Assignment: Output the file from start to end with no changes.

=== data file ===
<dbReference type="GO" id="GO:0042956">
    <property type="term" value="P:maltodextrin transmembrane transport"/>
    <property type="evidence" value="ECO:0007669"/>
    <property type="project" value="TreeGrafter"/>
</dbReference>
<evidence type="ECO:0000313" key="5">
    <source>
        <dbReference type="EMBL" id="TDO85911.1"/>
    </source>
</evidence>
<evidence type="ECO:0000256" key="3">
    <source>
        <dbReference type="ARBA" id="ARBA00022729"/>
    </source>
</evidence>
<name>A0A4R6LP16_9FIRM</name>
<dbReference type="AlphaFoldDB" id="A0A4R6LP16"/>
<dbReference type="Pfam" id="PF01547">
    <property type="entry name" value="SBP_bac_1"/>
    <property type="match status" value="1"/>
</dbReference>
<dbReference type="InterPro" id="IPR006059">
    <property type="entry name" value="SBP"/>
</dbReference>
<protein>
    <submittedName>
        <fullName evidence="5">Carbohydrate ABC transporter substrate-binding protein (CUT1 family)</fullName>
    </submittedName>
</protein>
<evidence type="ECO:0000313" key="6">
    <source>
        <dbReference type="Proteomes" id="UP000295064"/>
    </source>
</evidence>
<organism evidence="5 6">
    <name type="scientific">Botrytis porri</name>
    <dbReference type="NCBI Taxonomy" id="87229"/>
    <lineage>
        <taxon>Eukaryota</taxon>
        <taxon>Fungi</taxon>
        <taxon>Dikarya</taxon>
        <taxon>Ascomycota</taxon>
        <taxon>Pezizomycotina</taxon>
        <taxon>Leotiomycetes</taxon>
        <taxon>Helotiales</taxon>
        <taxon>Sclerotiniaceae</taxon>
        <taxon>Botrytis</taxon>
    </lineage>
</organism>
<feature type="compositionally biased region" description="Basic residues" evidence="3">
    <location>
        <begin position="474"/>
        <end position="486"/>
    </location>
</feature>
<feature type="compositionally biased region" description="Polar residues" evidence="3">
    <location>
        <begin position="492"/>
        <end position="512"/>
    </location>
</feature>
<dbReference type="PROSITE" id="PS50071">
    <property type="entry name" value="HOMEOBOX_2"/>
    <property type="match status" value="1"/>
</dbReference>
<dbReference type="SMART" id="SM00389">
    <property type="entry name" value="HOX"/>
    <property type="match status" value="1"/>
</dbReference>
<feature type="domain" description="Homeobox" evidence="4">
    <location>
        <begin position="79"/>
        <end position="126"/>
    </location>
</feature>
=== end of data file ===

<dbReference type="GO" id="GO:0042956">
    <property type="term" value="P:maltodextrin transmembrane transport"/>
    <property type="evidence" value="ECO:0007669"/>
    <property type="project" value="TreeGrafter"/>
</dbReference>
<evidence type="ECO:0000313" key="5">
    <source>
        <dbReference type="EMBL" id="TDO85911.1"/>
    </source>
</evidence>
<evidence type="ECO:0000256" key="3">
    <source>
        <dbReference type="ARBA" id="ARBA00022729"/>
    </source>
</evidence>
<name>A0A4R6LP16_9FIRM</name>
<dbReference type="AlphaFoldDB" id="A0A4R6LP16"/>
<dbReference type="Pfam" id="PF01547">
    <property type="entry name" value="SBP_bac_1"/>
    <property type="match status" value="1"/>
</dbReference>
<dbReference type="InterPro" id="IPR006059">
    <property type="entry name" value="SBP"/>
</dbReference>
<protein>
    <submittedName>
        <fullName evidence="5">Carbohydrate ABC transporter substrate-binding protein (CUT1 family)</fullName>
    </submittedName>
</protein>
<evidence type="ECO:0000313" key="6">
    <source>
        <dbReference type="Proteomes" id="UP000295064"/>
    </source>
</evidence>
<organism evidence="5 6">
    <name type="scientific">Botrytis porri</name>
    <dbReference type="NCBI Taxonomy" id="87229"/>
    <lineage>
        <taxon>Eukaryota</taxon>
        <taxon>Fungi</taxon>
        <taxon>Dikarya</taxon>
        <taxon>Ascomycota</taxon>
        <taxon>Pezizomycotina</taxon>
        <taxon>Leotiomycetes</taxon>
        <taxon>Helotiales</taxon>
        <taxon>Sclerotiniaceae</taxon>
        <taxon>Botrytis</taxon>
    </lineage>
</organism>
<feature type="compositionally biased region" description="Basic residues" evidence="3">
    <location>
        <begin position="474"/>
        <end position="486"/>
    </location>
</feature>
<feature type="compositionally biased region" description="Polar residues" evidence="3">
    <location>
        <begin position="492"/>
        <end position="512"/>
    </location>
</feature>
<dbReference type="PROSITE" id="PS50071">
    <property type="entry name" value="HOMEOBOX_2"/>
    <property type="match status" value="1"/>
</dbReference>
<dbReference type="SMART" id="SM00389">
    <property type="entry name" value="HOX"/>
    <property type="match status" value="1"/>
</dbReference>
<feature type="domain" description="Homeobox" evidence="4">
    <location>
        <begin position="79"/>
        <end position="126"/>
    </location>
</feature>